Monday, December 29, 2014

[REVIEW] Fantasy Life

Fantasy Life
Platform: 3DS
Genre: Action-RPG, life simulation
Developer: Level-5 / Brownie Brown / h.a.n.d.
Publisher: Nintendo

As a fan of deep, customizable role-playing games, I’ve always been enamored with the MMORPG concept. Alas, the “online” part of the genre brings with it something I just can’t stand when it comes to gaming: social obligations. As much as I love extended sessions of Smash Bros. and Mario Kart with friends on my living room couch, I prefer to experience my RPGs on my own pace, playing whenever I feel like and not having to hastily log on after work to join a guild raid. With Fantasy Life, Level-5 gave me the best of both worlds, providing a sizeable MMO-like adventure with an almost intimidating number of things to do, and allowing me to play it entirely on my own if I so choose.

In the game, your custom-made avatar is just starting to face the harsh reality of life: eventually, all of us have to start paying them bills. Because of this, you’re immediately tasked with choosing one of twelve possible occupations (or Lives, with an uppercase, in the game’s terminology). Some of them are combat-oriented, such as the Paladin or the Mercenary. Others focus on resource collection, such as the Woodcutter or the Miner. Finally, others are minigame-based crafts, such as the Alchemist or the Blacksmith.

Wanna be a carpenter? Better get good at slamming that A button, kid.

You can change between occupations at will on the world’s various Guild Offices, and this marks the true beauty of the system: each Life fuels the others, meaning you’ll want to be experienced in at least a few different jobs if you want to take the most out of the game. A miner, for example, is able to gather ore, which a blacksmith can then turn into armor and weaponry, which a paladin can then use to hunt down monsters, and so on.

If there’s a problem with this setup, it’s the way similar lives feel too close to each other: making potions as an alchemist, forging weapons as a blacksmith, and crafting furniture as a carpenter, for example, all make use of the same mini-games. By the same nature, chopping down trees and mining gemstones use the same basic mechanics. Even so, the amount of different gameplay options on display is certainly impressive, and there’s a good chance you’ll be spending dozens of hours immersed in the incredibly addictive available activities.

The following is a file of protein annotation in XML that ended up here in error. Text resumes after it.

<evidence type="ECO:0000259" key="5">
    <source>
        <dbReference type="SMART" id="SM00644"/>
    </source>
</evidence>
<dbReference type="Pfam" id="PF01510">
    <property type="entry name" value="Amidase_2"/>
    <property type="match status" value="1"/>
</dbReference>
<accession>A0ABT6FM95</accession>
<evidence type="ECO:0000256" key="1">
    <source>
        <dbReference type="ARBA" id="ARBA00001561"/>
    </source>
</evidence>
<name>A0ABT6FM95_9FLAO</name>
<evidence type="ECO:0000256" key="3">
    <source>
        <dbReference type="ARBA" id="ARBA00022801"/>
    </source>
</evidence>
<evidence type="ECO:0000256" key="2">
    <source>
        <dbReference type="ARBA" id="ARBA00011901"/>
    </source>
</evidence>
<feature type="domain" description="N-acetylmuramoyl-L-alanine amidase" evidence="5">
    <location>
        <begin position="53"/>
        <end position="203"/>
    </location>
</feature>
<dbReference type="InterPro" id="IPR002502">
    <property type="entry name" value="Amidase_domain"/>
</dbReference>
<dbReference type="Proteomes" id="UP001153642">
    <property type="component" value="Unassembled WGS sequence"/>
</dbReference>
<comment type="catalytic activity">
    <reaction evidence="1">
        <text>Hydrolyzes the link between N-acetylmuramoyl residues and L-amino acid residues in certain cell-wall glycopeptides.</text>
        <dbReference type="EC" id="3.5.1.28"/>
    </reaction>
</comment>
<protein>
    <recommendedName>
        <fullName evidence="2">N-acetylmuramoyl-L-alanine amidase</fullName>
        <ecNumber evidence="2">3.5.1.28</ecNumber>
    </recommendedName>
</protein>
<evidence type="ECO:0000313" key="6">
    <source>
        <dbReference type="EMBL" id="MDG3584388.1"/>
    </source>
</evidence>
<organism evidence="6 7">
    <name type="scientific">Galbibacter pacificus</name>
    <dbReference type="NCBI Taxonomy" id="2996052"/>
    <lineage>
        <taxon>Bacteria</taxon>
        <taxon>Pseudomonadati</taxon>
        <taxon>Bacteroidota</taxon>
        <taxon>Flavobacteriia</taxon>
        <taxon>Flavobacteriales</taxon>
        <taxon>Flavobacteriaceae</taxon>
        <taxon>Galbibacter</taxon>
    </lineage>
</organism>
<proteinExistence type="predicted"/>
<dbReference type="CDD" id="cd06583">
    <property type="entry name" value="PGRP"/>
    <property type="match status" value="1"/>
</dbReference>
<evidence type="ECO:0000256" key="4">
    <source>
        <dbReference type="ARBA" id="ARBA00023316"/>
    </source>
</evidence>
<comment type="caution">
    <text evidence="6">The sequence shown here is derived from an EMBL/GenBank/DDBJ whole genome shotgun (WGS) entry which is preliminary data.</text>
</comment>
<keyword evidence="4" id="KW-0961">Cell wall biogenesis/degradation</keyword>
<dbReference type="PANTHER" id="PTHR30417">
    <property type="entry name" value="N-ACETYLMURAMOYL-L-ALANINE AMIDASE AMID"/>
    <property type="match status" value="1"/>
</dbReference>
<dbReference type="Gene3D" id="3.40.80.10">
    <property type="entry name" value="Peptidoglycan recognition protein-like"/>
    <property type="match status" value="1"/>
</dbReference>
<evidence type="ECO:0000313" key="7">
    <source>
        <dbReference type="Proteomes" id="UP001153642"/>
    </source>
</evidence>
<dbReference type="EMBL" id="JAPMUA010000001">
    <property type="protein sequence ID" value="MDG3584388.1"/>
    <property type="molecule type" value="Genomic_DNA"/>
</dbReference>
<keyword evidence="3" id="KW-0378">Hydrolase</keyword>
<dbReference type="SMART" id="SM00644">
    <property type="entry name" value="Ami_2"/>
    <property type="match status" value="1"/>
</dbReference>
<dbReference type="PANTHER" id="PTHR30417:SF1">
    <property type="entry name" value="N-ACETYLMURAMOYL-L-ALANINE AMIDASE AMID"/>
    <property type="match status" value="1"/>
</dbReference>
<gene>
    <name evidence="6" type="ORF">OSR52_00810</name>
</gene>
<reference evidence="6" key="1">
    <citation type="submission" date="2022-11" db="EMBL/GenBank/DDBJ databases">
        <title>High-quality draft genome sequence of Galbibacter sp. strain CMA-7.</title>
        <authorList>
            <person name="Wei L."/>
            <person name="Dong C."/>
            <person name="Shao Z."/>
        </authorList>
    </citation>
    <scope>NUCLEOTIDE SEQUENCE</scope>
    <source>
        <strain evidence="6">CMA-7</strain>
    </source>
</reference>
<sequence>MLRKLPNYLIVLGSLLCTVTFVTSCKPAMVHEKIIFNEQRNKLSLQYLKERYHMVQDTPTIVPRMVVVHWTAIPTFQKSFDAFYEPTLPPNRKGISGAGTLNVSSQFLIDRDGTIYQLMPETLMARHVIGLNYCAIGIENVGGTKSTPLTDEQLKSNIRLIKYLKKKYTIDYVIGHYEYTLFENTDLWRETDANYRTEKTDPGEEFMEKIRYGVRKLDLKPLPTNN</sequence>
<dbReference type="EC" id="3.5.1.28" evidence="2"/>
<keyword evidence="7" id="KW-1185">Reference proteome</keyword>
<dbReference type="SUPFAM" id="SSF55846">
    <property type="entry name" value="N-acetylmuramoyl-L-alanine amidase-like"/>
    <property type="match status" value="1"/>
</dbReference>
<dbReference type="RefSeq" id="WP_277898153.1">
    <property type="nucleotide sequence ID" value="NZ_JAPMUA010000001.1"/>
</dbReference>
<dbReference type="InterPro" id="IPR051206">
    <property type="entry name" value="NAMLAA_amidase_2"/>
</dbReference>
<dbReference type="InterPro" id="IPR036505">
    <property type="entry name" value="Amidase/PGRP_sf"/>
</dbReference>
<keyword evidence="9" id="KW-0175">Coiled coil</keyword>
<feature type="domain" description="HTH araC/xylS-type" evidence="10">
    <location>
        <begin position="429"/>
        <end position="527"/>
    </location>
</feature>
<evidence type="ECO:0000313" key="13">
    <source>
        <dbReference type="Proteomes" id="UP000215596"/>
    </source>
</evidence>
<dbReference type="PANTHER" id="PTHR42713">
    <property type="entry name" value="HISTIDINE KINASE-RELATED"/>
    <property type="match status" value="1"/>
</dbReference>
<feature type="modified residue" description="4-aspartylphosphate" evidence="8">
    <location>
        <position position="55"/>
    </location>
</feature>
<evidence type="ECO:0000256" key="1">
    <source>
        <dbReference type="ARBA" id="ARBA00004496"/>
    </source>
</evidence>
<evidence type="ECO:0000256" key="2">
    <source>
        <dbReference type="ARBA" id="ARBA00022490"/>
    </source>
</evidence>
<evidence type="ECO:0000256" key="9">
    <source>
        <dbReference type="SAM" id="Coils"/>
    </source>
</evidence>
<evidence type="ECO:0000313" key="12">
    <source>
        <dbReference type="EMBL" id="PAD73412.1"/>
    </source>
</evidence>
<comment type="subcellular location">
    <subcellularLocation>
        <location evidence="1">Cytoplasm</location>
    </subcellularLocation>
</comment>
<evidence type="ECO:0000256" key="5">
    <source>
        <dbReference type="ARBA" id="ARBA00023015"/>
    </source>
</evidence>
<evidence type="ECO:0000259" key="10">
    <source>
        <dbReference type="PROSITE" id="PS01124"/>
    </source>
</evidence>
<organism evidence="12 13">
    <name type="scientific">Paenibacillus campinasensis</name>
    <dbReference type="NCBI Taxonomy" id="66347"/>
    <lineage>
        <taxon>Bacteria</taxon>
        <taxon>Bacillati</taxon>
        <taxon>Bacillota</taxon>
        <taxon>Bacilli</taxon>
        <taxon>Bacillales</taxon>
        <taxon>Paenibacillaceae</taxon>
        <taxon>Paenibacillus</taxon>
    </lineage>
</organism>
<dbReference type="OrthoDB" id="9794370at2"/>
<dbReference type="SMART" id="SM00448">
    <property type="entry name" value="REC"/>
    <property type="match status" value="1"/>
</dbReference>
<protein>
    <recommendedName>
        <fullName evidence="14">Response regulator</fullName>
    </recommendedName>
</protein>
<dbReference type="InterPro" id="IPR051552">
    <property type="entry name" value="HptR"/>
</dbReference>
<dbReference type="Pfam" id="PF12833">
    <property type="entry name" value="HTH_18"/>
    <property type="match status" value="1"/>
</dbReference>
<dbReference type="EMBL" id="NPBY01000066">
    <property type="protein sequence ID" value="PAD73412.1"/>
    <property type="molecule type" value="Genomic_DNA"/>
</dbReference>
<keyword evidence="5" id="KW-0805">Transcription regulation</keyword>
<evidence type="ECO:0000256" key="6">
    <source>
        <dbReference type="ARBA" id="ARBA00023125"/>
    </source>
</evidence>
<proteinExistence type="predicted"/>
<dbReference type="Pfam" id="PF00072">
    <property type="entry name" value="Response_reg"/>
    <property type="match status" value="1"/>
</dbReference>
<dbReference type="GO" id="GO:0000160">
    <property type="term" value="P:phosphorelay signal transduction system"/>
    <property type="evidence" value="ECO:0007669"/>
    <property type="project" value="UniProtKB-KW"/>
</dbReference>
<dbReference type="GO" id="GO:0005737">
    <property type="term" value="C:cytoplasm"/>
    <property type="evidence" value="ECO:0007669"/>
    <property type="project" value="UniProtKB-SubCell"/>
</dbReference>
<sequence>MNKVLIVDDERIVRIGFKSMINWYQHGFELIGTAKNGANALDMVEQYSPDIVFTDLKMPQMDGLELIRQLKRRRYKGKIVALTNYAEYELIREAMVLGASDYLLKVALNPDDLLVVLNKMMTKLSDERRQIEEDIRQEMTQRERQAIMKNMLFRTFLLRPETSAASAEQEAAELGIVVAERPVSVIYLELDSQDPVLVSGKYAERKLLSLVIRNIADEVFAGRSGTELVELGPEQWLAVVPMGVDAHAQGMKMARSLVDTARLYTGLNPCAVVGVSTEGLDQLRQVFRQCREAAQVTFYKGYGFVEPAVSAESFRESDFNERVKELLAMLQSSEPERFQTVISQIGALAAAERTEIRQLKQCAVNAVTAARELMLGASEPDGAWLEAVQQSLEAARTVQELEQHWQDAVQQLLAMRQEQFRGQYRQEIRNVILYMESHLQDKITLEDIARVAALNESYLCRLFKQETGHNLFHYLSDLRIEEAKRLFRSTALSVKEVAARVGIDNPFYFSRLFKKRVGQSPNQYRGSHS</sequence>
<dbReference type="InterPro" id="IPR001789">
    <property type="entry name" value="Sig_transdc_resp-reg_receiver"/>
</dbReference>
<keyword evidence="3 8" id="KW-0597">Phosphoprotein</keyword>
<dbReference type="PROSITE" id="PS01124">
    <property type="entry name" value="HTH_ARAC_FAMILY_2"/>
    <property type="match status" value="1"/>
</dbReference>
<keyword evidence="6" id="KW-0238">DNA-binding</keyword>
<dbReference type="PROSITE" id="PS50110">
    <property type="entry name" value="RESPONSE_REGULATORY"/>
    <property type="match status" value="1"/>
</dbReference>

Perhaps there are some boos waiting to be vacuumed up inside?

The general storyline puts your avatar in the middle of a world-spanning plot that feels very similar in places to Dragon Quest IX for the Nintendo DS, another Level-5 masterpiece. Often, it will get a bit too dialogue-heavy, but you’ll soon realize you can mostly button-mash your way through lengthy conversations you’re not really interested in. It’s refreshing how there really aren’t any bad guys on the game: you’ll travel around several city-states, each with their own beliefs and way of living, and even though they don't always get along, your many epic battles will be waged against wild beasts and mythic monsters, not against incarnations of pure evil set on world domination. This plays into Fantasy Life’s life simulation aspect, and the result is pleasant and fresh.

My pickaxe will take good care of you, ominous-looking huge stone.

Of course, for all of my praise of lonesome role-playing experiences, Fantasy Life also offers something for those obsessed with online multiplayer, allowing you to pair with a friend and take on quests together. I didn’t really try this mode (you know, because of everything I’ve said about my MMORPG turn-offs), but it’s nice to know they took the time to add that option to the final package.

Yep, those are pretty much my thoughts, too.

Certainly not a game for the impatient, Fantasy Life is an impressive effort to trim down the basic MMORPG formula and confine it neatly to offline play sessions on Nintendo’s handheld. It’s filled with charm, cute graphics and great music, and, if you allow yourself to be immersed in its peculiar reality, it will certainly eat sizeable chunks of your free time. It’s the kind of game that could be expanded into a wonderful new franchise, and I hope Level-5 seizes the opportunity to do just that. Until then, I’ll be relentlessly working my ass off in the daily routine of Reveria. Those “Legend” ranks on each occupation won’t earn themselves, you know.

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